As tensions in the Middle East continue to simmer between Iran and the Western Bloc’s leading regional allies, Israel and Saudi Arabia, all parties have gone to great lengths to strengthen their war fighting capabilities in preparation for a potential regional conflict.
Tel Aviv and Riyadh have continued to improve bilateral military cooperation, with the latter taking steps to begin acquiring Israeli arms and granting the Israeli Air Force right of passage through its airspace in the event of war with Iran.
The defense budgets of the two states, and even of smaller Western aligned regional powers such as the United Arab Emirates, far surpass that of Iran’s own armed forces – and this is most of all reflected in the superiority of their air forces.
Israel and Saudi Arabia are two of just four countries ever allowed to acquire modern U.S. air superiority fighters, with both countries fielding air superiority variants of the F-15 Eagle, the F-15C, in large numbers.
Aside from the F-22 Raptor, a fifth generation platform developed exclusively for the U.S. Air Force and strictly prohibited from export, the only Western fighter with near peer air to air capabilities to the F-15 is the F-14 Tomcat.
This swept wing fourth generation fighter was developed in parallel to the Eagle, and had a highly similar role.
The Tomcat was considerably heavier however and could deploy more powerful sensors, which combined with its short takeoff capabilities made it ideal for protecting the U.S. Navy’s carrier strike groups from potential air attacks.
The only service ever to acquire the Tomcat outside the United States was the Imperial Iranian Air Force, which due largely to lobbying efforts by Mohamed Reza Shah was given priority access to the latest American systems.
A competitive demonstration was reportedly held between the F-14 and F-15 for the leadership of Iran’s Air Force in the early 1970’s, overseen by the Shah himself, in which the F-14 was judged to be the superior platform and better suited to the country’s defense needs.
The Tomcat was considerably more costly than the F-15, but its unique beyond visual range air to air capabilities and unmatched situational awareness for its time made it a much valued asset.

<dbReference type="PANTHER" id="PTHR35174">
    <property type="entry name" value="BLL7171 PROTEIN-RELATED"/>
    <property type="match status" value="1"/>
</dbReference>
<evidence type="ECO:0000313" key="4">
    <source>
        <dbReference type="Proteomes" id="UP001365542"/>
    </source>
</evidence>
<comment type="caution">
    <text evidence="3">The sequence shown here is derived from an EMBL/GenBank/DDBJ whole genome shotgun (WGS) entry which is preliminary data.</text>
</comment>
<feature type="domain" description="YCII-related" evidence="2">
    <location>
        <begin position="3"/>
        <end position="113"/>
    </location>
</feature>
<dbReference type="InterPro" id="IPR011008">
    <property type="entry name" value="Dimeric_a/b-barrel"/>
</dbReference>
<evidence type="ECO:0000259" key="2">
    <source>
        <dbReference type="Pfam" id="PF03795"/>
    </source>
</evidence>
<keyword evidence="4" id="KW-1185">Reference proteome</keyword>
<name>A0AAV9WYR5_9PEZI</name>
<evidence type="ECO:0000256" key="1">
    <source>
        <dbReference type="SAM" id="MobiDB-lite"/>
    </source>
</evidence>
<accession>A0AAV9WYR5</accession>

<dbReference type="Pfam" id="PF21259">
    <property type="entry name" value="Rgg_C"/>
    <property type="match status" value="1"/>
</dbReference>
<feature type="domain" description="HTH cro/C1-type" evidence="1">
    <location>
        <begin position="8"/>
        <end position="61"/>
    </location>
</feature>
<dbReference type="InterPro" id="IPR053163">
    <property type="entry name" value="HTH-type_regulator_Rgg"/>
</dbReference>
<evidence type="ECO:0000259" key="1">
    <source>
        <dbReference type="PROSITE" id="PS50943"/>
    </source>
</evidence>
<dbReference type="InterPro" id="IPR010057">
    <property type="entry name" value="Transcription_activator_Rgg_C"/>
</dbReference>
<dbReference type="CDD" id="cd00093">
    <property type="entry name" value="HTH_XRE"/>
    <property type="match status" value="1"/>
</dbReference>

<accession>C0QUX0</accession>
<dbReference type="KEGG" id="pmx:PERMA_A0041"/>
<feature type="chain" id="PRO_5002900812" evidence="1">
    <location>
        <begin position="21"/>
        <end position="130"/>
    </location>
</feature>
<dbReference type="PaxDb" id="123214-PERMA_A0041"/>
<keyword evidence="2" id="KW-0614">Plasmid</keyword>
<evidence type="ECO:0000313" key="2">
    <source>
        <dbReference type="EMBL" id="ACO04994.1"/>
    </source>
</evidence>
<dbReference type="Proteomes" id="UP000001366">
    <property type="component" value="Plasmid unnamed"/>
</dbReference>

The F-14 first entered service in 1974, two years before the F-15, and Iran would receive 79 of a total of 80 ordered aircraft before the Pahlavi dynasty’s overthrow in 1979 led to a freezing of arms deliveries.
Tomcats subsequently proved an invaluable asset in the Iranian Air Force during its 8-year war with Iraq, responsible for downing approximately 160 Iraqi fighters to only three losses against Iraqi jets.
Both the F-14 and F-15 programs were connected to the F-111 program, designed based on the valuable lessons of air war over Vietnam, and combined high maneuverability, speed, and endurance with powerful sensors and beyond visual range air to air capabilities.
The F-14 from the outset retained an advantage however, as while it was less maneuverable its AIM-54 Phoenix missiles retained a 190 km range and could close in on targets extremely quickly due to hyper-sonic speeds of Mach 5.
The F-15 could not carry the Phoenix, and in any case lacked sensors powerful enough to engage targets at such extreme distances due to the lighter and less powerful APG-63 radar it integrated.
The Eagle thus relied on the AIM-7 Sparrow, which weight less than half as much as the AIM-54 but was restricted to speeds of Mach 4 and ranges of just 70km. Based on their performance records, the AIM-7 appeared to also be somewhat less reliable than the Phoenix.
While the Tomcat’s missiles retained semi-active radar homing and terminal phase active radar homing providing the aircraft with effective ‘fire and forget’ capabilities and the ability to simultaneously engage multiple targets, the AIM-7 had to be guided by the F-15 throughout its flight which seriously limited its effectiveness.